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Update on access to nutritional support

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VOL: 99, ISSUE: 03, PAGE NO: 55

Variations in the provision of nutritional care mean that many patients are being denied the potentially life-saving support of tube feeding and total parenteral nutrition, according to a survey by the British Association for Parenteral and Enteral Nutrition (2002). BAPEN is calling for hospitals to establish multidisciplinary nutritional support teams with agreed procedures, and to improve staff training to ensure that all patients who need nutritional support have access to quality care.

The British Artificial Nutrition Survey (BANS) is based on audit and research data on nutritional care in hospitals and in the community. The 2002 report found wide variations in the care offered by trusts within the same region. For example, in the Trent region, in Scunthorpe, only 151 patients per million of population receive clinical nutritional care at home, whereas in Nottingham the figure is almost three times higher at 430 patients per million.

According to the report's editor, Marinos Elia, this variation cannot be accounted for by differences in the rates of cancer, intestinal failure and other conditions for which patients require clinical nutrition such as stroke, swallowing difficulties and Crohn's disease.

Previous BANS reports have revealed even larger discrepancies in the provision of total parenteral nutrition (TPN). In Scotland, a managed clinical network provides nutritional support, and systematically identifies patients who require TPN. This scheme has resulted in 14 patients per million receiving TPN. The same rate of service delivery is found in the north west of England from one of two national intestinal failure centres. The average rate for England as a whole is eight per million, with a range of 0-36 per million. These variations in TPN delivery rates are thought unlikely to be linked to rates of disease.

Both of England's national intestinal failure centres are unable to cope with the demand for their services, and have lengthening waiting lists. In addition, many of the patients who access support from the centres have to travel long distances to reach them.

'Many patients are travelling hundreds of miles for both routine and emergency care - for instance when a feeding line becomes infected,' says Carolyn Wheatley, chair of Patients on Intravenous and Nasogastric Nutrition Treatment (PINNT). 'If services closer to home are involved, these are often inadequate. Local staff may not be prepared to listen to us, the expert patients.'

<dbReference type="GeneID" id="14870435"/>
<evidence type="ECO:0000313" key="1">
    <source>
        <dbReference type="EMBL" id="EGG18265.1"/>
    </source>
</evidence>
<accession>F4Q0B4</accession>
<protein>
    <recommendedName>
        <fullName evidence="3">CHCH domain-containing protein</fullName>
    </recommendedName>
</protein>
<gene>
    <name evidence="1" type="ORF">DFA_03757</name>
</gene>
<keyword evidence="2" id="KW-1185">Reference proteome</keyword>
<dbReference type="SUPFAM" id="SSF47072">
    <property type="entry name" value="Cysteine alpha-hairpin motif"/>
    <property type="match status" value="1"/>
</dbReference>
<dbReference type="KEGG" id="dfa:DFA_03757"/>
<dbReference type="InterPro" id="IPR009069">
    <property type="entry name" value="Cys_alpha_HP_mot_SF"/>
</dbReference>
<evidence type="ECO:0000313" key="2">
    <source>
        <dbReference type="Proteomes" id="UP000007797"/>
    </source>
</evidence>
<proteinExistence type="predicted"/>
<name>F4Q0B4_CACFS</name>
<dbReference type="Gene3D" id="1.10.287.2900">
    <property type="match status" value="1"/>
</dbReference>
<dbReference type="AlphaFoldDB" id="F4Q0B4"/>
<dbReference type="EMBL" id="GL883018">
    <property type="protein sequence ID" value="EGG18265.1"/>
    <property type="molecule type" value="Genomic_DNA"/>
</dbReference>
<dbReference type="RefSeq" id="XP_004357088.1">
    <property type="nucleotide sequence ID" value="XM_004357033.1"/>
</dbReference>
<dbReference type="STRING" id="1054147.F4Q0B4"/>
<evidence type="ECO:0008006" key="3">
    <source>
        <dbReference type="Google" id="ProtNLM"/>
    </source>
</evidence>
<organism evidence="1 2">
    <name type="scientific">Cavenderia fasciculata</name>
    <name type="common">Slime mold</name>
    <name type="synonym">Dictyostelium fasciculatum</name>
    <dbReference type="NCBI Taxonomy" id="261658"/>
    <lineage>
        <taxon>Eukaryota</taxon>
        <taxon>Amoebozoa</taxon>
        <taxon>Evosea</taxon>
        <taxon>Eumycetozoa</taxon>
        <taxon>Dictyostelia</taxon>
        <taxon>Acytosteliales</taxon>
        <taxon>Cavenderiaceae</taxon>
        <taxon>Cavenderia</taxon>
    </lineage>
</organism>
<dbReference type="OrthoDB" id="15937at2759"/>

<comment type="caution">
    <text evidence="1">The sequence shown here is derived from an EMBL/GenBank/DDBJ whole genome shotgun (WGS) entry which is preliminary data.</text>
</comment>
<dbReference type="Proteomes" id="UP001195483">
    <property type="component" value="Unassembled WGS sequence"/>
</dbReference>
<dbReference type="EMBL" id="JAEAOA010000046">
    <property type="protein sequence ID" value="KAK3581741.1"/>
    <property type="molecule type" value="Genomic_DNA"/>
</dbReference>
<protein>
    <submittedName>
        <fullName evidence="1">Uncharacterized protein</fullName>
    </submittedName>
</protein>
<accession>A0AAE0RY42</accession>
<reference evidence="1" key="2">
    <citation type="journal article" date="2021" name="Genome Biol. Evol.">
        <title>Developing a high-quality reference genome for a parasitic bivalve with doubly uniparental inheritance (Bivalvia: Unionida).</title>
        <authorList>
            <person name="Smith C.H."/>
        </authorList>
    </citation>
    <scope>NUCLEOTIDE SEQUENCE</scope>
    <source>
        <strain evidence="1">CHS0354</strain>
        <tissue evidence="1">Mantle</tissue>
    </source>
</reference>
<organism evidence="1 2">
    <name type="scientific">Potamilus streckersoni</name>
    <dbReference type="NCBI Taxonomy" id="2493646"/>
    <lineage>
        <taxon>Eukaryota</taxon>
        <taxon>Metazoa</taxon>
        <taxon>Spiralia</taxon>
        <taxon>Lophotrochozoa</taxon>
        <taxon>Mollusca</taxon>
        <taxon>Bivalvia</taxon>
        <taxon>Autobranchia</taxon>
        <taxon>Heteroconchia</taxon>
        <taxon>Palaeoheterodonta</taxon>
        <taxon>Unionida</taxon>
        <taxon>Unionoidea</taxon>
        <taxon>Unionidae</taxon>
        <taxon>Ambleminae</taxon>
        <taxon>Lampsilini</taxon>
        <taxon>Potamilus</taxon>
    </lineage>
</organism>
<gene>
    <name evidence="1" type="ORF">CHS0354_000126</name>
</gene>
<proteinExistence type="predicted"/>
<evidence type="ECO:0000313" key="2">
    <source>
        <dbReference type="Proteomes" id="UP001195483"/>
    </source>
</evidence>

Failure to provide TPN to patients with intestinal failure has serious consequences. 'Patients who cannot feed or absorb nutrients properly, urgently require TPN and will die without it,' says Dr Barry Jones, co-editor of the BANS report. For people who may benefit from enteral nutrition, such as those with cancer, failure to provide this support could adversely affect their quality of life and their life expectancy.

Hazel Rollins, nutrition nurse specialist at Luton and Dunstable NHS Trust, believes that trusts need to act urgently to ensure that patients in need of nutritional support have access to it locally. 'Trusts need to study the report and look at how they can improve their approach to patient selection and discharge planning procedures,' she says. 'They also need to look carefully at examples of best practice and find ways of achieving it themselves. That may be by establishing nutritional support teams, and it certainly points to the key role of the nutrition support nurse in safe discharge planning.'


The British Association for Parenteral and Enteral Nutrition (BAPEN) is a multiprofessional association and registered charity committed to improving clinical practice with regard to nutrition, nutritional treatment and outcomes for patients. BAPEN offers members a newsletter, website, regional activities and national meetings. More information can be found on the BAPEN website

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